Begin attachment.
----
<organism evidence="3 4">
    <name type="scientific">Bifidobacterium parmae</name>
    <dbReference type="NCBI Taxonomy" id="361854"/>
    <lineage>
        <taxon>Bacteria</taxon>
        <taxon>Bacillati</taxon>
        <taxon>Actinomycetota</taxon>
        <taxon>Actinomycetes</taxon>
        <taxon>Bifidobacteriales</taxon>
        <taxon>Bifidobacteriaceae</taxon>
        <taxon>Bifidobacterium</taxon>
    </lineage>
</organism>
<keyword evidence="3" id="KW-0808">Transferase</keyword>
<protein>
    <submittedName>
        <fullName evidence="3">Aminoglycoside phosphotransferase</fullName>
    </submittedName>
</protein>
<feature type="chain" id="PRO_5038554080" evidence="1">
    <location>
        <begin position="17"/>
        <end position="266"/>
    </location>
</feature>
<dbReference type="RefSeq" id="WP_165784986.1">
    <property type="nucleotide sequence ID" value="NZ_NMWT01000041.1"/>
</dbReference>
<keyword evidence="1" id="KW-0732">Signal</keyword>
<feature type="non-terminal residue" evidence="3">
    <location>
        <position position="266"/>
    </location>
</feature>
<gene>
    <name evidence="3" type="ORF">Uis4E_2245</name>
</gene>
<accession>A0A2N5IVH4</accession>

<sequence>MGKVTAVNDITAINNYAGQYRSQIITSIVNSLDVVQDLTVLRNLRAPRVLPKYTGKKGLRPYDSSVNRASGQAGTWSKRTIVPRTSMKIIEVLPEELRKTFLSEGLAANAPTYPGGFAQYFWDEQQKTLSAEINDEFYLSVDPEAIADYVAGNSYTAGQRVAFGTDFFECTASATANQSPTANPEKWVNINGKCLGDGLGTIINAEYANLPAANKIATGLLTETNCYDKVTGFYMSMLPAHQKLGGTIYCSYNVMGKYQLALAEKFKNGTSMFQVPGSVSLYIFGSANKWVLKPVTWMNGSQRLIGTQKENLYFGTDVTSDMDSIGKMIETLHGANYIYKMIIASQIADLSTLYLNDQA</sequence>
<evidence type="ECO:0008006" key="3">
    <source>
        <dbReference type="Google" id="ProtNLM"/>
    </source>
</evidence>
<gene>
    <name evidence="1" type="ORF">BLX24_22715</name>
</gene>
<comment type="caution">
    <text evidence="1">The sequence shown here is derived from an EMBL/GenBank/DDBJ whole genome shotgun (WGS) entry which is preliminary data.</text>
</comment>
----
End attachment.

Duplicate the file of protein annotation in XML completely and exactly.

<organism evidence="3 4">
    <name type="scientific">Bifidobacterium parmae</name>
    <dbReference type="NCBI Taxonomy" id="361854"/>
    <lineage>
        <taxon>Bacteria</taxon>
        <taxon>Bacillati</taxon>
        <taxon>Actinomycetota</taxon>
        <taxon>Actinomycetes</taxon>
        <taxon>Bifidobacteriales</taxon>
        <taxon>Bifidobacteriaceae</taxon>
        <taxon>Bifidobacterium</taxon>
    </lineage>
</organism>
<keyword evidence="3" id="KW-0808">Transferase</keyword>
<protein>
    <submittedName>
        <fullName evidence="3">Aminoglycoside phosphotransferase</fullName>
    </submittedName>
</protein>
<feature type="chain" id="PRO_5038554080" evidence="1">
    <location>
        <begin position="17"/>
        <end position="266"/>
    </location>
</feature>
<dbReference type="RefSeq" id="WP_165784986.1">
    <property type="nucleotide sequence ID" value="NZ_NMWT01000041.1"/>
</dbReference>
<keyword evidence="1" id="KW-0732">Signal</keyword>
<feature type="non-terminal residue" evidence="3">
    <location>
        <position position="266"/>
    </location>
</feature>
<gene>
    <name evidence="3" type="ORF">Uis4E_2245</name>
</gene>
<accession>A0A2N5IVH4</accession>

<sequence>MGKVTAVNDITAINNYAGQYRSQIITSIVNSLDVVQDLTVLRNLRAPRVLPKYTGKKGLRPYDSSVNRASGQAGTWSKRTIVPRTSMKIIEVLPEELRKTFLSEGLAANAPTYPGGFAQYFWDEQQKTLSAEINDEFYLSVDPEAIADYVAGNSYTAGQRVAFGTDFFECTASATANQSPTANPEKWVNINGKCLGDGLGTIINAEYANLPAANKIATGLLTETNCYDKVTGFYMSMLPAHQKLGGTIYCSYNVMGKYQLALAEKFKNGTSMFQVPGSVSLYIFGSANKWVLKPVTWMNGSQRLIGTQKENLYFGTDVTSDMDSIGKMIETLHGANYIYKMIIASQIADLSTLYLNDQA</sequence>
<evidence type="ECO:0008006" key="3">
    <source>
        <dbReference type="Google" id="ProtNLM"/>
    </source>
</evidence>
<gene>
    <name evidence="1" type="ORF">BLX24_22715</name>
</gene>
<comment type="caution">
    <text evidence="1">The sequence shown here is derived from an EMBL/GenBank/DDBJ whole genome shotgun (WGS) entry which is preliminary data.</text>
</comment>